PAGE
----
Editor's Note: The ERSB descriptors for this game leave out the fact that it has sexual themes in places. Many of the boss' taunts include such allusions, and there are some heavily implicit bits in the world, such as a corpse chained to the bed of one of said bosses, and the description for one boss making specific reference to his proclivities. Merely part of the Mad Max universe, as far as we are concerned, but worth noting for parents considering this game for their children.
Mad Max is a sandbox action game developed by Avalanche Studios and published by Warner Brothers. Best known for the Just Cause series, there was a fair bit of buzz around this new, licensed entry by Avalanche Studios, especially since the last game published by Warner Brothers, Arkham Knight had infamously bad port quality on the PC, to the point it made headlines and was pulled from the Steam store. So any optimism that might have been out and about in regards to Mad Max was very guarded after that big-time flub. Thankfully you can rest easy in that regard: Mad Max is a very solid port. It's a good game, too, to boot, though not perfect and a bit repetitive. Let's take a closer look then, shall we?
Mad Max nails the theme of its source material
It's really easy to understate just how much it does, and just how important that is to the final product. From the moment I first got into Mad Max and saw the introductory cutscene to the moment I finished the game, I knew - this is a Mad Max game. A lot of attention has been given to the details of such setting, from the dialogue, to the voice acting, to the design of the game-world itself, which does a tremendous job of resembling an actually lived-in, cobbled-together post-apocalyptic wasteland. The strongholds and enemy camps both are brilliant examples of that, and each one has its own themes, built around different landmarks in that sprawling waste.
Voice acting and dialogue writing do a great job here, and very much feel like they're out of a Mad Max film. From the over-wrought pseudo-religious babble of the blackfinger hunchback who makes you a new car to the interactions with the various wastelanders and camp leaders, it all "fits". This is carried over to the character design too, where a lot of detail has been paid to marrying the film's visual design with stuff that really does look like the ramshackle and patchwork clothes and weapons you would have in such a post-apocalyptic scenario. Models are detailed, textures are sharp, and the designs really do fit the theme.
The crowning achievement here is in the world design. Avalanche is a quite hard-working studio when it comes to worlds, as was evidenced by the yawning chasm that was Just Cause 2, and managing to make such a large world without feeling those pangs of the copy/paste functions is quite the feat on a world so large. That craftsmanship has been translated quite well to Mad Max, where while the map is considerably smaller, the detail is only all the tighter for it. The various camps and notable locations are all fairly unique, even different scavenger camps, making the world feel much more vibrant and alive - or at least, as much as a desert wasteland should. As I alluded to in the prior paragraph, it does a good job of really nailing that wasteland - small concentrations of survivors punctuated by various wastes Attention to detail really is the byword here - from small touches that make that feeling of being "lived in" in the camps seem quite real, to the particular way desert rocks crumble and shatter if you run into them hard enough with vehicles, there really is a ton of detail.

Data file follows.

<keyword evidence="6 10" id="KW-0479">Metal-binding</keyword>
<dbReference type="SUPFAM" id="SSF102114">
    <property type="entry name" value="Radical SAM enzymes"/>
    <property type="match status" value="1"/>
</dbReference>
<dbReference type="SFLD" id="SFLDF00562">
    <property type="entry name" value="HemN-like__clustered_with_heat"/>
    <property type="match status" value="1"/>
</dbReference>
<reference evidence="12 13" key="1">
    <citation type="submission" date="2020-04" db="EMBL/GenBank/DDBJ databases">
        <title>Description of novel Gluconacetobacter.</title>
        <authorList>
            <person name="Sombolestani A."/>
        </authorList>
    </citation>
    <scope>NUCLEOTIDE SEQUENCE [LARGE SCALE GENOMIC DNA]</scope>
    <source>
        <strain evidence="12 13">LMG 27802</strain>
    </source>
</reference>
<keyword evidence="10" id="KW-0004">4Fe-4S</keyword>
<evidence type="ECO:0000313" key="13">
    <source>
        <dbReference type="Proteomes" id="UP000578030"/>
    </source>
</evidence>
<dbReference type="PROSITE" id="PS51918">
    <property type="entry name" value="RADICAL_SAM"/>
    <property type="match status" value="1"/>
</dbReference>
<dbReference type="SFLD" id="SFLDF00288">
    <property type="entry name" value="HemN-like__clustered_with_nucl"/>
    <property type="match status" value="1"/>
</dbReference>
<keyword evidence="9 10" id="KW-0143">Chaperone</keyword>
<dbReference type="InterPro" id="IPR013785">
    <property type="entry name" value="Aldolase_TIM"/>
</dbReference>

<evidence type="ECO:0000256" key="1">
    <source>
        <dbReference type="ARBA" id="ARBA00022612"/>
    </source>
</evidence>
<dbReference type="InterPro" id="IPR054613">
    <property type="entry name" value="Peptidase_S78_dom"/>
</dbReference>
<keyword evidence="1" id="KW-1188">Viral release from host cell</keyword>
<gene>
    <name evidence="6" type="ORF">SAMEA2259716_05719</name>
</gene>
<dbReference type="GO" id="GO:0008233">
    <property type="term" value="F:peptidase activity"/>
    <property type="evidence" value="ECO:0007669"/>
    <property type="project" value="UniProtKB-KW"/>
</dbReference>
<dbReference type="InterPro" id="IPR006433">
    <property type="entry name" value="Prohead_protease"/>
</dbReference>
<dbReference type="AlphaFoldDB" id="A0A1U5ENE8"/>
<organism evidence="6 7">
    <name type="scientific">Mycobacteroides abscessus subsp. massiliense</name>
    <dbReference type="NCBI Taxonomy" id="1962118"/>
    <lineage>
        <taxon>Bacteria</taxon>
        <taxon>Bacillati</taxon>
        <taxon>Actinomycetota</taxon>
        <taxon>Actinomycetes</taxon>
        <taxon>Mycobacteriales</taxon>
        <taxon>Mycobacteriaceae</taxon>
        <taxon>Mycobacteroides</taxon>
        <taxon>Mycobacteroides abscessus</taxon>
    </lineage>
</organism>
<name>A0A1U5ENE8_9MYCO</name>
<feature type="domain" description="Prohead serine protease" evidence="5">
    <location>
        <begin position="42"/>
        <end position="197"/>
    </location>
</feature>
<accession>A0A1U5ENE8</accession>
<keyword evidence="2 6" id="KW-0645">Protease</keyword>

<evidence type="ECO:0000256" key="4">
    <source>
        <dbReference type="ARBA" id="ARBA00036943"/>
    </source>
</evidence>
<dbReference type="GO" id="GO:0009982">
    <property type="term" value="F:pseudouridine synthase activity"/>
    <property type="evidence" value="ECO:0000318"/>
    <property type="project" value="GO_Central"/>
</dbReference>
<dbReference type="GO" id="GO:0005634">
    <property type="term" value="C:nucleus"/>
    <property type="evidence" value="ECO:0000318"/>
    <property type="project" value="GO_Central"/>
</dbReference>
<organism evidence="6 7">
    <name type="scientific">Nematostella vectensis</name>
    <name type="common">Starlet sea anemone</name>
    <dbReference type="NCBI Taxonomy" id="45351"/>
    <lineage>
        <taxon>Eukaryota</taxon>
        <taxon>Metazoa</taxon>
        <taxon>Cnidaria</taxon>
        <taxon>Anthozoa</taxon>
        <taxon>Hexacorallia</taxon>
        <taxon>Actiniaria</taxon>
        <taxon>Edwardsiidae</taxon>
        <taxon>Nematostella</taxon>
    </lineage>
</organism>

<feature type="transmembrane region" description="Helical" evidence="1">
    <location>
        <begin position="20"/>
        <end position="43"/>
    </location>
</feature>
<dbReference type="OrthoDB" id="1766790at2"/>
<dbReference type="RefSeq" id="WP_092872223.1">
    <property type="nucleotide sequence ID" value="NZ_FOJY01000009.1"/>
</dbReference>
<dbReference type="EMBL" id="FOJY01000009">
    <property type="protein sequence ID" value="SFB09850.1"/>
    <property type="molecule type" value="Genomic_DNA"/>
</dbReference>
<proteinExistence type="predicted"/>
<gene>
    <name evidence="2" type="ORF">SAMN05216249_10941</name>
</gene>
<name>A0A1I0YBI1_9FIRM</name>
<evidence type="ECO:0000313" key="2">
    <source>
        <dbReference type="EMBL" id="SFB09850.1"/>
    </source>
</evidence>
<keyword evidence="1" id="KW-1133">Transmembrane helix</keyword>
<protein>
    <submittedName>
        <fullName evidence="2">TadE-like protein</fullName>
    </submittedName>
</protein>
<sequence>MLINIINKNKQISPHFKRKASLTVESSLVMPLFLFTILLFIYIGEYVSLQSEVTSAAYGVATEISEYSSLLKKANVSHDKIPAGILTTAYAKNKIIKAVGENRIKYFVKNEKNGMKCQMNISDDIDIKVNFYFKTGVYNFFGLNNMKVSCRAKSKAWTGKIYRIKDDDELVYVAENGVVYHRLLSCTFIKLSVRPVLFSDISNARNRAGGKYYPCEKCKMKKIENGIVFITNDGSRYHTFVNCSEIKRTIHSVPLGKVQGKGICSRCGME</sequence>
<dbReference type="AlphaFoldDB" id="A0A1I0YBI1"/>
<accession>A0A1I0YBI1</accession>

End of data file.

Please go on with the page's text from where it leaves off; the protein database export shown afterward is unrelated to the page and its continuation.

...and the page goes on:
The core mechanics, while a broad set, fit together well
At first glance, the broad palette of mechanics which Avalanche paints with can seem a little cluttered and over-reaching: we have vehicular combat, race driving, hand-to-hand combat, shooting combat, stronghold upgrading, and each of them is in its self a separate system complete with its own quirks and upgrades. The common pitfall of many sandbox games is to do a lot of things in a very mediocre fashion, rather than a few things well. When it comes to mechanics in Mad Max, however, except for a couple of sore points I'll get into below, the game is cohesive, tight, and not an inch of it feels wasted. There's nothing here that feels vestigial or unnecessary mechanically - each aspect has it's place, time, and use, and the transitions are smooth and refrain from being jarring.
Most important here is the driving, given it's what you're going to be doing the most of as you roam the wastes, and the handling of the cars whether you are using keyboard or a pad is superb. There's a definite argument to be made that as a matter of course the pad works best, analog sticks and all, but I found myself actually gravitating towards the keyboard controls, mostly out of that PC gamer familiarity and the keyboard controls working quite well enough in most situations. Most noticeably, while the base handling is definitely not a lick on the car with all of the upgrades, it still handles decently, which is something many driving games with upgrades don't really do - no, you'll just put up with the shit handling, because it makes you want to upgrade! Mad Max has none of that, and the handling starts at "okay" and only improves.